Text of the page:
However, amateur DIY erotic entertainment itself may be a more insidious risk to corporate erotic entertainment profitability, as this doesn't violate copyright law. These products have simple content, although they're often also well-choreographed, and are also legitimately free access on tubesites. This may already be undercutting the erotic star system, as performers wages are undercut in professional product, and many have been forced to seek additional alternative employment as erotic entertainment markets dry up.

Unfortunately, Smith didn't mention whether HIV prevention efforts have included this new arena for erotic entertainment through provision of safe sex workshops for DIY product. I wonder what our own AIDS Foundation thinks about the idea. Perhaps there could be an opportunity for one or more DIY safe sex erotica tubesite competitions if HIV prevention groups can find a willing tubesite partner?

Is this attributable to evolution within the gay erotic entertainment market? If so, what does that mean? Professional companies have also had to enter niche markets like leather and fetish gay erotic entertainment, where there may still be room for market expansion for paying customers.

Part of the problem may also be generational. Most gay men over thirty five remember a time when gay erotic media provided some of the few available images and narratives of gay male intimacy, desire and positively depicted sexuality. Younger gay men may not be that brand loyal to our existing erotic media heritage.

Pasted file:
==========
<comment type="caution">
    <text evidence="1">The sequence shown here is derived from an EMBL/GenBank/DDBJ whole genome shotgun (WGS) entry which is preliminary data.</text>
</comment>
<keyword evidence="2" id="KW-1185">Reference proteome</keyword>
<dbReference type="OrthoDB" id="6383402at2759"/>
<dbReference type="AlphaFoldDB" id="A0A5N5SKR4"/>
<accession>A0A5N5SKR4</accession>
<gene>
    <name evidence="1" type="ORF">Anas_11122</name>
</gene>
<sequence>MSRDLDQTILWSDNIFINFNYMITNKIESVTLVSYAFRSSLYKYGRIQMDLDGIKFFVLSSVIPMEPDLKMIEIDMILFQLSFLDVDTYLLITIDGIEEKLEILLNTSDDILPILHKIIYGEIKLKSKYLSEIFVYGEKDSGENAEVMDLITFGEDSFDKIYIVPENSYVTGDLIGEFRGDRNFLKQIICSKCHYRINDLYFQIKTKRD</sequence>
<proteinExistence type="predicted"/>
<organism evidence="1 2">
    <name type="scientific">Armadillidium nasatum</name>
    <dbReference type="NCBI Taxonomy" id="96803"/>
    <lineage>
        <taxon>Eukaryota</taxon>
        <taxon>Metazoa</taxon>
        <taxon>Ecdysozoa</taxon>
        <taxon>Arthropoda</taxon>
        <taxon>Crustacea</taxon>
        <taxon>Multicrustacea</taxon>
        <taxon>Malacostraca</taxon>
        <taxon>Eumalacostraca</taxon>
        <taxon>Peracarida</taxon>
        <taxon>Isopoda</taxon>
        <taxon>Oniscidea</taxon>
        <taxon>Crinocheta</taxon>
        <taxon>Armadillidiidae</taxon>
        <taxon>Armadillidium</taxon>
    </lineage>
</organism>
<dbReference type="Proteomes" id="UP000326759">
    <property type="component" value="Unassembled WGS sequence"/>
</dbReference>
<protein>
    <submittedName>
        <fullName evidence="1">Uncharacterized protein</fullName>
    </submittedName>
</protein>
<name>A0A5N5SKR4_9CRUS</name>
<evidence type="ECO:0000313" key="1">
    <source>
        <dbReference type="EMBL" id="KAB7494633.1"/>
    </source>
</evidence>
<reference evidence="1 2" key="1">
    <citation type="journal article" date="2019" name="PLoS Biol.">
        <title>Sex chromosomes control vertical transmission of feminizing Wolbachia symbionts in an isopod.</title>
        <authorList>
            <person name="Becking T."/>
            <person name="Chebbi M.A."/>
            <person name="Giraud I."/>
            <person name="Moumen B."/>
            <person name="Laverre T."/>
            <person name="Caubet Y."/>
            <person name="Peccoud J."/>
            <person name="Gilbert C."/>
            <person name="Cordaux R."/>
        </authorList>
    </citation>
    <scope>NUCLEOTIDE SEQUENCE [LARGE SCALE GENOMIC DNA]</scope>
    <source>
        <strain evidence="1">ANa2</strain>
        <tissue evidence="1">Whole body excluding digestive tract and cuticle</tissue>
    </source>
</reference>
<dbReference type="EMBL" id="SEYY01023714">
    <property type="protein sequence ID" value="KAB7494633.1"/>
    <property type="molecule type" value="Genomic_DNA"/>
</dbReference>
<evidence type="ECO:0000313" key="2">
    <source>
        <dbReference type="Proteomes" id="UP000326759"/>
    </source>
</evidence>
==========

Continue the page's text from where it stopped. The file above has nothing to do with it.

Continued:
And if one is inclined to dismiss gay erotic media corporates as capitalist predators only interested in market share, then be advised that market competition isn't their only concern. Commendably, professional gay erotic DVD producer ChiChi LaRue is adamant about only producing safe sex content, but this diva works for one of the larger players in the industry. Smith interviewed one smaller production company head who claimed that unscrupulous distributors were forcing some of the smaller companies into producing bareback DVDs. Unfortunately, he didn't name the offending parties, so those of us so motivated could boycott their outlets.

What will happen next? Will the rise of the Internet and online television kill off the DVD format altogether, or will there still be a market for high finish product and content that consumers are willing to pay for? Will companies merge and contract to survive in the newly competitive, possibly saturated market? And moreover, what about the relationship between gay erotic entertainment corporates, LGBT and HIV organisations in the United States? Gay US erotic media concerns do fund LGBT social and political activities.

Does corporate gay erotic entertainment have a future in the United States? And what does that mean for New Zealand, reliant as our communities are on erotic entertainment product sourced from that market? And more ominously too, will we see a rise in bareback product and content from more unscrupulous distribution companies?



Craig Young - 12th April 2009